California follows Nevada, opens prep football for spring season

Punahou defensive back Kilinahe Mendiola-Jensen is popular with college recruiters. He signed with UNLV. Photo by Jamm Aquino / Star-Advertiser

Nevada, and now California.

The Golden State has followed the footsteps of the Silver State. California’s Department of Public Health gave the go-ahead to organized youth sports on Friday. The Los Angeles Times reported that the department discussed matters with CIF coaches and officials for weeks.

The declining rate of COVID-19 is another major factor. In Nevada, football is resuming soon after a declaration by the state earlier in the week. However, Clark County’s public schools, home to the largest number of football programs in Nevada and home to Las Vegas, have opted out of playing football this spring. West Coast states are among the last nationwide to allow organized youth and high school sports. There are now 45 states that have played football in fall or winter, or plan to play this spring.

Hawaii’s COVID rates are declining, though football was postponed and cancelled by four of the state’s five leagues under rigid restrictions. In California’s Los Angeles County, the color tier system requires a daily case rate of 14 or less per 100,000 population to allow higher-risk sports like football.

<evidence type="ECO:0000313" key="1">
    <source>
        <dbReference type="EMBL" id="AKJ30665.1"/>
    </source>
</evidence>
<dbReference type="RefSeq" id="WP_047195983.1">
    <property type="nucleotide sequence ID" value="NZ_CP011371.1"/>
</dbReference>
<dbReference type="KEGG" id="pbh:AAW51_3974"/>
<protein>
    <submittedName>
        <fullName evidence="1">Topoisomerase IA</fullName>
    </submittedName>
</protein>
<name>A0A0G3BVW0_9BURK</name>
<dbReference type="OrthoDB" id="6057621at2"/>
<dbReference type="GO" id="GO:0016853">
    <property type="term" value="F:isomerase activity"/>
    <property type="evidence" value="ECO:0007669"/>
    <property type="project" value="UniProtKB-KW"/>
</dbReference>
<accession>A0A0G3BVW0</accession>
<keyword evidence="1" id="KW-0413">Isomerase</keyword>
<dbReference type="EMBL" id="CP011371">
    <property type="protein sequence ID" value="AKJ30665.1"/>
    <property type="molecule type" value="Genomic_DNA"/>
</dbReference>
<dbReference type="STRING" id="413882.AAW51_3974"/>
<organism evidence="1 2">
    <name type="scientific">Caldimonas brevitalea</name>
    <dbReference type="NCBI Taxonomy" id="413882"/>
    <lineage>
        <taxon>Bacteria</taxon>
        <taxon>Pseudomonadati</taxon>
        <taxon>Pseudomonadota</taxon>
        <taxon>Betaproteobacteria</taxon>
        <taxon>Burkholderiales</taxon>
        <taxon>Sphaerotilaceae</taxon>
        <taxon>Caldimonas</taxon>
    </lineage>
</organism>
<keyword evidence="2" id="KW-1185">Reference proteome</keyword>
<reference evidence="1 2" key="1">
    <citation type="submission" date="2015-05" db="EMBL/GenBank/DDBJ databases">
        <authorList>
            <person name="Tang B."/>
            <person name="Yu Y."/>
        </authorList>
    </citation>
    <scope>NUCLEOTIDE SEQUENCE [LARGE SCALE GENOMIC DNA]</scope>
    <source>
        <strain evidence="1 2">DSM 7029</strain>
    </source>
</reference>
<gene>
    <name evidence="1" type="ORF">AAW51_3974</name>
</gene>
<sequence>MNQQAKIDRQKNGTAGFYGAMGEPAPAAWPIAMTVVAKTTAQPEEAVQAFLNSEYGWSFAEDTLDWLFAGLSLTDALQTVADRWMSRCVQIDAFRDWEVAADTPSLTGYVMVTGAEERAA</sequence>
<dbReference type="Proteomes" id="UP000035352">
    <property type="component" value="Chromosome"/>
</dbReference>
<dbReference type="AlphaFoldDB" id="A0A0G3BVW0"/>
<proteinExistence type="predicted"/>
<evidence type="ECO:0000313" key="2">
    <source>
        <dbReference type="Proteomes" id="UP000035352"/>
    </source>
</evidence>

Oahu, with 1 million residents, would have a requirement of 140 cases or less by the same metrics. The current seven-day moving average is 31.

There are no plans by Hawaii’s DOE and public-school leagues to restart football. Only the private-school Interscholastic League of Honolulu expects to play football spring.

“I just like the fact that (mainland) states are being optimistic to start. It feels like they’re trying to find ways to restart where we’re finding all the reasons not to,” Konawaena Coach Brad Uemoto said. “People can complain about us pushing sports, but as coaches, athletic directors and league executives, our passion revolves around sports, so we should be on the side of optimism.”

California’s grass-roots, social-media driven movement led by coaches and parents had an impact. In Hawaii, the Safe Sports Hawaii resolution was passed by the Honolulu City Council three weeks ago and is in the hands of Mayor Rick Blangiardi.


  1. Hboy February 20, 2021 1:42 am

    Let’s start sports up. Have safety protocols in place, enforce it and allow youth a somewhat normal life to occur.

  2. APEX February 20, 2021 1:11 pm

    HAWAII…..always behind the curve…..always playing catch up……government and officials boasting and patting themselves on the back for having some of the lowest numbers throughout the US during this pandemic. Im sure being the 4th smallest state and being the most isolated mass on PLANET EARTH has nothing to do with it.

  3. Gimmieabreak February 21, 2021 7:44 pm

    Wait so obviously no high schools are testing in Cali (imagine how many tests that is). Yet they can do it?

    Why aren’t we?

    How is it that we are in Tier 2, yet ILH isn’t held to the same standards as the rest of Oahu? Is the Governor and Mayor only the Governor and Mayor of the OIA?! Hey Democrats, the answer is NOT stop the ILH it’s Let everyone play already. No fans all live stream.

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